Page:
I recently wrote on Gameful that I was interested in “aspect-based gaming”. I didn’t define it, and no one is out there asking me what I mean, but I want to write about my ideas in relation to this, as I think it opens up some interesting possibilities.
There’s more than one blog in this, but today I just want to write about what I mean by an “Aspect”.
Of the definitions for aspect from thefreedictionary.com is “a distinct feature or element in a problem, situation, etc.; facet.” This is the closest to the way I’ll be using it, and as it’s used in the games where I’ve seen it. I’ll be taking what those games do with it, and breaking that apart, and ultimately talking about how it can be a beneficial design tool for games and content creation.
But first, some better definitions. I’ll be using aspect to mean “a human-language phrase or sentence which describes a feature or element (or facet) of a game object.” Where a game object is just any entity or thing in a game: a character, scene, object, or storyline. Done right, any noun can have aspects. This makes them akin to adjectives, and in the same since they offer potential for more flavor to gaming. This is particularly true in pen and paper gaming, where Aspects can replace attributes with phrases that can be applied more widely, making for more color and possibility than a numeric stat can offer.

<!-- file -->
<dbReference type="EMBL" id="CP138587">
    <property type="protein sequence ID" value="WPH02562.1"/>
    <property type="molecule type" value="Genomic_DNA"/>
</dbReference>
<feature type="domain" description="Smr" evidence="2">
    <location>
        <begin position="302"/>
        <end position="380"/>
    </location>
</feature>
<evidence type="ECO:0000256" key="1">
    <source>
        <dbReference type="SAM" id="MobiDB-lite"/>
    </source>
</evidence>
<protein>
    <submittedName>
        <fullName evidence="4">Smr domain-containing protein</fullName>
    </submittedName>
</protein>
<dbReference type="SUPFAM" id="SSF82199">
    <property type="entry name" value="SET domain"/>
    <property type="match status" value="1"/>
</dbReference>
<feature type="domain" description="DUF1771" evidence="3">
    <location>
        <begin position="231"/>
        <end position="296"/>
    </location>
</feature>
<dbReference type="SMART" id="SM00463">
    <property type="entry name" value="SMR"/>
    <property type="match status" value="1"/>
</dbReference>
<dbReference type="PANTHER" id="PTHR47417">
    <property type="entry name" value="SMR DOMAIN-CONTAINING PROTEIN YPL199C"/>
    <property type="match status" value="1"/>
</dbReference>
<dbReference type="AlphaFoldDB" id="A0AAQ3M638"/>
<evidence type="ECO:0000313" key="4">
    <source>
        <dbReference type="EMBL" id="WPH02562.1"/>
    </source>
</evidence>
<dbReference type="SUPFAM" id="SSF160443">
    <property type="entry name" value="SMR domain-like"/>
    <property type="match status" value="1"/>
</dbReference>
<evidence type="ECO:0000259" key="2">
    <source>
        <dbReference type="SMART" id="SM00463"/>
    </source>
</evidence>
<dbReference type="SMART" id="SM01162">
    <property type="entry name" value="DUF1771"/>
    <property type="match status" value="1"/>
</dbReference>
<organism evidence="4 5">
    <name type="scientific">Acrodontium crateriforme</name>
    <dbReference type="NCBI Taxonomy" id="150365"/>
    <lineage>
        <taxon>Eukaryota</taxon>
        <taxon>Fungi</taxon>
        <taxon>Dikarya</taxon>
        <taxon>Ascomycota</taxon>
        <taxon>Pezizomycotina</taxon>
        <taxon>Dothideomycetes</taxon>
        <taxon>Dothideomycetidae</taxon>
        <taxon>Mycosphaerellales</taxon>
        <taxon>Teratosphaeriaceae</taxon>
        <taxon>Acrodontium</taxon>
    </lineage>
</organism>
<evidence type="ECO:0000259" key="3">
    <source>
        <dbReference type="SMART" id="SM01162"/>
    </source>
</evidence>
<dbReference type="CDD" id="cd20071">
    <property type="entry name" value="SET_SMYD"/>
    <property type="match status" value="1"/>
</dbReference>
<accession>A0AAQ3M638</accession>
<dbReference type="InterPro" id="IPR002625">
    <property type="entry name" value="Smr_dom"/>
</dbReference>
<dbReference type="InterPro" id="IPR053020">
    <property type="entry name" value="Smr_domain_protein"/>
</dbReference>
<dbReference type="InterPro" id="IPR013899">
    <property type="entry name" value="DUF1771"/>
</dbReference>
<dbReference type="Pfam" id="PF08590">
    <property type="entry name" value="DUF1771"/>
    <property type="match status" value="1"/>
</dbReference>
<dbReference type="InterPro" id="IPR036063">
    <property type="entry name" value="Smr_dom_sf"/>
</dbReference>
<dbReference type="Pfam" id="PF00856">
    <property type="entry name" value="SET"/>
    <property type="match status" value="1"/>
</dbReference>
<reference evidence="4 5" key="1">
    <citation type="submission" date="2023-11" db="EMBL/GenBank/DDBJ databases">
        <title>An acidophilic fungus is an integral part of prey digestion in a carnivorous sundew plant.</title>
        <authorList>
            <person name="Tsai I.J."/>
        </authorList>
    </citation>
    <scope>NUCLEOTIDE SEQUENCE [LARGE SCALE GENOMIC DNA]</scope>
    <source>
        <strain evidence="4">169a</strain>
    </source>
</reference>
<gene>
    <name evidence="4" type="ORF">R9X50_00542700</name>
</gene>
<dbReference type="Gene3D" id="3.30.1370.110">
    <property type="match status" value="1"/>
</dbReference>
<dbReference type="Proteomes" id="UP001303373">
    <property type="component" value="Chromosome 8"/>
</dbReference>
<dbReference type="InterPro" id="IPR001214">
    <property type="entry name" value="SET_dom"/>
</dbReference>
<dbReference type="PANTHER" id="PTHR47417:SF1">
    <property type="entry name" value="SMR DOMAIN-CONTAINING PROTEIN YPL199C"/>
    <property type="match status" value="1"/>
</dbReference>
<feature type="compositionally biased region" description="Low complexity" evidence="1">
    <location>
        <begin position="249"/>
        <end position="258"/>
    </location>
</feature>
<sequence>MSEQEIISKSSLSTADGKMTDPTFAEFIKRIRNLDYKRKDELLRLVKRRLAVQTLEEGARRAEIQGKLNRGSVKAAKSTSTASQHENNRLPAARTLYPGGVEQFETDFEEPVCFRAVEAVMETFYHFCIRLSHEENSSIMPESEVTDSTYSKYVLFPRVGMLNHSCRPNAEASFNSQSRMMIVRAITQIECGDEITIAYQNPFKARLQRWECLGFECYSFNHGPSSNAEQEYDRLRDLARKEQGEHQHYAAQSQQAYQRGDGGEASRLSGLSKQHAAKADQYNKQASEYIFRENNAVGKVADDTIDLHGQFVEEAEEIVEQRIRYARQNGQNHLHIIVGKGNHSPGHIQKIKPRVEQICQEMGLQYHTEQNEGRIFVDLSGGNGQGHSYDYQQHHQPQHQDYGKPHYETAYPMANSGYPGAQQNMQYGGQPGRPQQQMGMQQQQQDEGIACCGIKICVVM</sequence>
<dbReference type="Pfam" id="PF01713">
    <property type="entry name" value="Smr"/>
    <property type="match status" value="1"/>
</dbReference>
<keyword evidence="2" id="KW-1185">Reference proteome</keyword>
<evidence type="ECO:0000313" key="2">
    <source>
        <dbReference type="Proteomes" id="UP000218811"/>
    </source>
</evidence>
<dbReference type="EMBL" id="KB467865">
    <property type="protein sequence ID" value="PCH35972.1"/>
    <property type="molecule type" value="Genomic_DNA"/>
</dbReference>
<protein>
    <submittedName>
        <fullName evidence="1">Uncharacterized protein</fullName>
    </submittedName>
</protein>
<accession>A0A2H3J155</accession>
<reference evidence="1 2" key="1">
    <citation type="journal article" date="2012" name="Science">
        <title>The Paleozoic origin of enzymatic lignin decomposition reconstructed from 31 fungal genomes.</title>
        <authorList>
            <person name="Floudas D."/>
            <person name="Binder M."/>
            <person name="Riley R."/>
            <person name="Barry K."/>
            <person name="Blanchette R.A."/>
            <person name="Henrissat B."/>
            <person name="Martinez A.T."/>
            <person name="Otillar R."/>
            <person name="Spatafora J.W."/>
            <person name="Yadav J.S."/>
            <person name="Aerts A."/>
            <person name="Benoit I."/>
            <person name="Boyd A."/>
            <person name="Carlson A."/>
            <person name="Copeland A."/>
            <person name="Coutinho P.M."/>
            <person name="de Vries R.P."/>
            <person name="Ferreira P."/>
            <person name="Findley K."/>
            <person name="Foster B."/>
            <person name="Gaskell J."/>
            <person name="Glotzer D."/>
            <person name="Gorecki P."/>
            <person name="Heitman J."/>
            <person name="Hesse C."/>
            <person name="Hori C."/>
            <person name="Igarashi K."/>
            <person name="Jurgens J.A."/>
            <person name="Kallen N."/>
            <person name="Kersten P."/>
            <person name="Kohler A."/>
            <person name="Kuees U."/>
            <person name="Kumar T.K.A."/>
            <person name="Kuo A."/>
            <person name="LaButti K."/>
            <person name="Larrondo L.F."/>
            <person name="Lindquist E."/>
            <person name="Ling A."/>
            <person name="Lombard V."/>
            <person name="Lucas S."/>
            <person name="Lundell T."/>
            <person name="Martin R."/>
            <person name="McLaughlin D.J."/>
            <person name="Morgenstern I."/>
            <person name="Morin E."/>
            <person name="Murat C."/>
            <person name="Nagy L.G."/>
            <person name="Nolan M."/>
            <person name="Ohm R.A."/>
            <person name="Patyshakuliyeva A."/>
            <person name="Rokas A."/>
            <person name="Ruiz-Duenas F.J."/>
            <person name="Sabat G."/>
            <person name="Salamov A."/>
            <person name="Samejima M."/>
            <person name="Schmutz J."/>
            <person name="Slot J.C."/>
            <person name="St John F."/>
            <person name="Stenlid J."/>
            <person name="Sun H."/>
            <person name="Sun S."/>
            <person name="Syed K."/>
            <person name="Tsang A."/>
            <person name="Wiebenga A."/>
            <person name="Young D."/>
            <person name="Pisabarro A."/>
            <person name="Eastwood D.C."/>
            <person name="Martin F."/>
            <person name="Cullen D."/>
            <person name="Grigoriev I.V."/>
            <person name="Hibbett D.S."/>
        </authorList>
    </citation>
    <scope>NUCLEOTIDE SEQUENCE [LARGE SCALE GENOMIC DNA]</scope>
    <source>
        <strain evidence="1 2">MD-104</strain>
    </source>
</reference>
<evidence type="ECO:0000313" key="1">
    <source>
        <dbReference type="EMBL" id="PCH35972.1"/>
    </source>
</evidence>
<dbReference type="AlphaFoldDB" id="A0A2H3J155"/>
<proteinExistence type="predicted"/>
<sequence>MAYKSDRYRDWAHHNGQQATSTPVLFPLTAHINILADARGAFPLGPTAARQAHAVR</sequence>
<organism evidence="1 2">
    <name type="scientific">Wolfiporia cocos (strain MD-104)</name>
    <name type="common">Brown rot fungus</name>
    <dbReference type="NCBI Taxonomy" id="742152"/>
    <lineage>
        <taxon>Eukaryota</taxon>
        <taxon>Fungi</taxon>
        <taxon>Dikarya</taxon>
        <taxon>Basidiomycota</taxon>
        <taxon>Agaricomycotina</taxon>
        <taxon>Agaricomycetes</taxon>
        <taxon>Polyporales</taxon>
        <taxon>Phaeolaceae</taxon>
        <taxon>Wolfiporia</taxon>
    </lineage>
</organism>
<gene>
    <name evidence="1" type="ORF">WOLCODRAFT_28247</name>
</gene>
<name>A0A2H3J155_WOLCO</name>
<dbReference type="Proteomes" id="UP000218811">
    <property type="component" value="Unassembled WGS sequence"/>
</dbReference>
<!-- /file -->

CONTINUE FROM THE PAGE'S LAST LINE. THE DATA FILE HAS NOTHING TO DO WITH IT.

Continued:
There are two games that I’m currently interested in that use aspects. One is FATE, particularly as it’s used in the Dresden Files RPG. The other is Echo Bazaar, a web-based semi-social game similar to Kingdom of Loathing, or Facebook games like Mafia II. Over the next week, I’ll be discussing how aspects work in these games, and then how I see them working in regular, story-based games, and how they could open up new possibilities in RPGs.